America's peanut farmers have voted with a 92 percent approval rate to continue the Peanut Promotion, Research and Information Order, which authorizes the National Peanut Board.
In order for the continuance referendum to pass, a majority of eligible producers needed to vote in favor of continuing the Order. Voting took place from April 7 through April 18. Growers who paid assessments on peanuts produced during the representative period from January 1 through December 31, 2013, and were current peanut producers were eligible to vote.
The Commodity Promotion, Research and Information Act of 1996 requires a referendum be conducted every five years by the U.S. Department of Agriculture.
"It is gratifying to know the work of the National Peanut Board is recognized by the growers we serve as essential to their success and contributes to keeping peanuts as America's most preferred nut," said John Harrell, chairman of the National Peanut Board. "On behalf of the Board, we're thrilled at this vote of confidence and we pledge to continue working hard for America's peanut farmers."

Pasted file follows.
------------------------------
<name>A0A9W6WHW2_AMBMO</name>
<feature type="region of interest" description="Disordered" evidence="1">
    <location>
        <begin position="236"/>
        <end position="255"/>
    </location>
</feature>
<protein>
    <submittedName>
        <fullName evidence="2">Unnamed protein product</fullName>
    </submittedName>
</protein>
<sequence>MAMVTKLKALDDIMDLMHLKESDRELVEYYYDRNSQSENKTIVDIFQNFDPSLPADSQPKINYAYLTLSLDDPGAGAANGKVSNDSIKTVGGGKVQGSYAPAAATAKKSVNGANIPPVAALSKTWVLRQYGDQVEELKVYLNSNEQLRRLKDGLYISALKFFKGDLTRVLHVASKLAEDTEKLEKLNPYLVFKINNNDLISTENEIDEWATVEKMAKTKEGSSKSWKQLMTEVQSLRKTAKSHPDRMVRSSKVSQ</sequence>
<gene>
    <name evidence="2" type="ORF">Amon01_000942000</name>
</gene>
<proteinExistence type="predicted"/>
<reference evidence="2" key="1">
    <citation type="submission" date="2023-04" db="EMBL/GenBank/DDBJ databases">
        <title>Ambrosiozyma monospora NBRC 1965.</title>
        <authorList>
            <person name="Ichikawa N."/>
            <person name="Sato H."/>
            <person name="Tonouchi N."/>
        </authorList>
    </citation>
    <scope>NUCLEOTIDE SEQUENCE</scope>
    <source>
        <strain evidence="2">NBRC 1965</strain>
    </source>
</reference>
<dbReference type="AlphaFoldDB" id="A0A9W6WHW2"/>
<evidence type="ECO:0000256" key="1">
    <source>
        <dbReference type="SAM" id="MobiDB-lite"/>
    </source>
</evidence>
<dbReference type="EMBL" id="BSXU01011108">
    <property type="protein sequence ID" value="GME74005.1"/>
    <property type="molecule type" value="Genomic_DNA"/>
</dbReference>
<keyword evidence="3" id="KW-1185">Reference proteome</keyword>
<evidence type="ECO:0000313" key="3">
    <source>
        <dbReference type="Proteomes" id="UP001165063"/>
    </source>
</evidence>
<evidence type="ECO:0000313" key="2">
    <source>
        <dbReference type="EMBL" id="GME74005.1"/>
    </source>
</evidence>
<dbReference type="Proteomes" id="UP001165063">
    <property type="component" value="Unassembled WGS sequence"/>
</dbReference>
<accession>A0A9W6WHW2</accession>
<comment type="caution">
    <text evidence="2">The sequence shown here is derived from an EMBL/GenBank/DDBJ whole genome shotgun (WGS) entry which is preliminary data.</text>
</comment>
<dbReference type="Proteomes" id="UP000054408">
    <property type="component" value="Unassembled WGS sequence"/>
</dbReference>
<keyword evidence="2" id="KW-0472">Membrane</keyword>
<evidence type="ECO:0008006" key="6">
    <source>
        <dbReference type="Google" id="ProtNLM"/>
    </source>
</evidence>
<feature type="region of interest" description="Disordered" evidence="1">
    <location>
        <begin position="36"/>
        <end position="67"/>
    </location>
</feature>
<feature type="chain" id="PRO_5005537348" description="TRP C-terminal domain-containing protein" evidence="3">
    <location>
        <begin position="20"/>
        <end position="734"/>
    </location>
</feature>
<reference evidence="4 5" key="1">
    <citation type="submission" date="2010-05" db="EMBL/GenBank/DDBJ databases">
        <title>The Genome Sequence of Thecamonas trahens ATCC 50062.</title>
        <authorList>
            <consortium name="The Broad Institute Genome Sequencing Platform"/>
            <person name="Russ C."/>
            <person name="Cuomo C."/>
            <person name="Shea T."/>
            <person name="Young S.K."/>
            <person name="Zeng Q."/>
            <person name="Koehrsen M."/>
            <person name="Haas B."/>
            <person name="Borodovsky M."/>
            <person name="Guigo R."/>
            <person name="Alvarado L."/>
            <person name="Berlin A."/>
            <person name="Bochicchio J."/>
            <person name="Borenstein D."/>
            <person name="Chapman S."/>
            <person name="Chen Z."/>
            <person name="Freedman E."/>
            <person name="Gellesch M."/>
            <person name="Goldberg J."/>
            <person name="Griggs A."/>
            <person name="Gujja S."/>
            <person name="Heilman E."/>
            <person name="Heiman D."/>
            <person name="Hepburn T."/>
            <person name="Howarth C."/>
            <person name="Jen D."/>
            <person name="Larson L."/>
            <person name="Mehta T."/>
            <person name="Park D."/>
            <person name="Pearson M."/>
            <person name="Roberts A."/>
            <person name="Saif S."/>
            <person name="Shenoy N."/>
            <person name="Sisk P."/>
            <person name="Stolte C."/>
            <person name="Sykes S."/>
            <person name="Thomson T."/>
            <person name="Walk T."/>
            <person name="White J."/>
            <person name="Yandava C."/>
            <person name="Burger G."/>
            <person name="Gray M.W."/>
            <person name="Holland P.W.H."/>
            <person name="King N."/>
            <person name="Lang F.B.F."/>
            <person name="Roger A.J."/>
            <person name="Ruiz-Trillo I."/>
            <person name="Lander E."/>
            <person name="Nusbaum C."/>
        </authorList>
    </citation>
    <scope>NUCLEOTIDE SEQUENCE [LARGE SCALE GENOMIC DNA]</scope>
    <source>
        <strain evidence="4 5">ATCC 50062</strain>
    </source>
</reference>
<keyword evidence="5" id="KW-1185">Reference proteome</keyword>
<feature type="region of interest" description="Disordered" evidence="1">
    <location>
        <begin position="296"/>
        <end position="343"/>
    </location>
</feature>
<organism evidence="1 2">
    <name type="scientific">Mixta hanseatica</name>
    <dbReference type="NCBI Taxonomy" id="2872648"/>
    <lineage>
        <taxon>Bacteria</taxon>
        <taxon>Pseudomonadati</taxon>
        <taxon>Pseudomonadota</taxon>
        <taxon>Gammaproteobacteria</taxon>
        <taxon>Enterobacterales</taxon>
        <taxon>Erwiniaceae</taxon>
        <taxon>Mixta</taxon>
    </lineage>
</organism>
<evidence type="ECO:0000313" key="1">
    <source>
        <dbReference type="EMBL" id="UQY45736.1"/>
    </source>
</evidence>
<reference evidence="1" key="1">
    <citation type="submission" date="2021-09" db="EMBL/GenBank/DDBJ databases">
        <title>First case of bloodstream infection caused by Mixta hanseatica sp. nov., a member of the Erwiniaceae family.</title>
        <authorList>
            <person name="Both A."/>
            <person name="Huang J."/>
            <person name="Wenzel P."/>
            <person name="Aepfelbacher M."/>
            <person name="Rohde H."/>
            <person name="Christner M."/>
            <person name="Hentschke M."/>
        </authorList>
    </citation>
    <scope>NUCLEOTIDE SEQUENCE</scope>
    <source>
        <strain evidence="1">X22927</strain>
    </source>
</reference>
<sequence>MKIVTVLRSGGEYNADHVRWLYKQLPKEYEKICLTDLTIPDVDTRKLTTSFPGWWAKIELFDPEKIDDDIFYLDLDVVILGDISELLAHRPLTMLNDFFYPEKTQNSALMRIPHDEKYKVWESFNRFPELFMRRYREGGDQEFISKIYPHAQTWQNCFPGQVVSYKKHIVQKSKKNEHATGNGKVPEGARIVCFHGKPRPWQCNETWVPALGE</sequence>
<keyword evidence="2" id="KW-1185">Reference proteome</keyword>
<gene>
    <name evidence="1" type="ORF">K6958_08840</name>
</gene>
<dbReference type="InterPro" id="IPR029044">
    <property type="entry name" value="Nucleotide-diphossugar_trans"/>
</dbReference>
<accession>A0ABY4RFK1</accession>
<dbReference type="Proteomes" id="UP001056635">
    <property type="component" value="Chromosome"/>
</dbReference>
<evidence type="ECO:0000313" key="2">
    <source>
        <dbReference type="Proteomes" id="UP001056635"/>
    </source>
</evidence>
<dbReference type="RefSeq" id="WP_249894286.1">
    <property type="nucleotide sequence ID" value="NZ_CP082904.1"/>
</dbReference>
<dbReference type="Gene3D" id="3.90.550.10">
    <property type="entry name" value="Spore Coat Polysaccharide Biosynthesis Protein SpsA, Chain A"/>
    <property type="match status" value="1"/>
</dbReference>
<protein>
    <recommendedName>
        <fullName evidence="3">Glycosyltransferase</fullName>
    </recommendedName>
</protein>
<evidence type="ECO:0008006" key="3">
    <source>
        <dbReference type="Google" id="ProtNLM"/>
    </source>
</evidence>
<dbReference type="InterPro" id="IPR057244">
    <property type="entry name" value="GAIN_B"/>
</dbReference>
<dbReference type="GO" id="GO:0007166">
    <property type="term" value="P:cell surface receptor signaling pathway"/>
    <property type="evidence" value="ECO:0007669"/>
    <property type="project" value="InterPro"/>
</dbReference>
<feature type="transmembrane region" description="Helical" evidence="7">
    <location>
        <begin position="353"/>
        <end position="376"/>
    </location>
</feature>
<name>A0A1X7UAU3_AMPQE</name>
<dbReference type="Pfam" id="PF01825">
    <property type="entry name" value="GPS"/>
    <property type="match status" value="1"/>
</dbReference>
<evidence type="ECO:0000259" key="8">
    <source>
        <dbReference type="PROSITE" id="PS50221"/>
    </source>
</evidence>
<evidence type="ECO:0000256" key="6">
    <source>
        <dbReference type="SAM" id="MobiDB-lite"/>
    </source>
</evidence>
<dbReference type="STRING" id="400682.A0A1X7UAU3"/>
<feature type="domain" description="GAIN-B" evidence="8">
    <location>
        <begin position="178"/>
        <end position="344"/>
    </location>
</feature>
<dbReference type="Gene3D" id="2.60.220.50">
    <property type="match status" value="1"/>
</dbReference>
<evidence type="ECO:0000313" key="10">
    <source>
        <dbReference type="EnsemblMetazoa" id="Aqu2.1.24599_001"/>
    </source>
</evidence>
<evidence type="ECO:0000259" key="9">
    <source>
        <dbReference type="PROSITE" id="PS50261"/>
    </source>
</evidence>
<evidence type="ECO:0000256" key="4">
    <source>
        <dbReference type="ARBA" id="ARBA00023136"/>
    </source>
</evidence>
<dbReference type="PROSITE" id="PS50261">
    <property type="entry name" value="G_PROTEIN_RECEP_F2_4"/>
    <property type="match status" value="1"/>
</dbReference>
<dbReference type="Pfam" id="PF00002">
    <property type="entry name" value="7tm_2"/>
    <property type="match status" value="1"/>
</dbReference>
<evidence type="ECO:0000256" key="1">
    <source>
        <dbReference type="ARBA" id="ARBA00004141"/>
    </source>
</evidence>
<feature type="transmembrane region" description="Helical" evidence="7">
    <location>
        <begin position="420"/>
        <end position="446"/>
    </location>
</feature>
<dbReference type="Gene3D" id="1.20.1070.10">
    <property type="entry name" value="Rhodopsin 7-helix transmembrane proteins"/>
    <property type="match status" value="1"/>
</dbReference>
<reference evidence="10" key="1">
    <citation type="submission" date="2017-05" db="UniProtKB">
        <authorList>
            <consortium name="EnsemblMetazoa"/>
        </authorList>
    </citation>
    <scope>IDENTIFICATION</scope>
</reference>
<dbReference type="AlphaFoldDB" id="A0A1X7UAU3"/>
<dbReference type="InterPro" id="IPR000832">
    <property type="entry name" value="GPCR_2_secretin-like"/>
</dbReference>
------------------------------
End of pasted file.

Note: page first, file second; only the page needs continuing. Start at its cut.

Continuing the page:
Since its inception in 2001, National Peanut Board has been pivotal in maintaining markets and increasing consumption of USA-grown peanuts. Some highlights:
- Everyday frequency of consumption of peanuts has doubled since 2001 and everyday consumption of peanut butter increased 71 percent in the same time period, according to a consumer tracking study by The Bantam Group, 2012.
- NPB recently launched the brand platform, The Perfectly Powerful Peanut, the centerpiece of a new nationwide, multi-media advertising campaign and slogan, helping to unify messages across the entire peanut industry.
- NPB has invested more than $20 million in more than 900 production research projects to help farmers increase yields while implementing the most sustainable agricultural practices.
- NPB has funded more than $10 million in food allergy research, education and outreach to help identify causes and seek treatments for food allergy sufferers.
- Peanut menu listings have more than doubled on American menus, increasing 122 percent from January to June 2007 to April-June, 2013, and continuing to outpace almonds; according to data from Technomic Menu Monitor, 2013.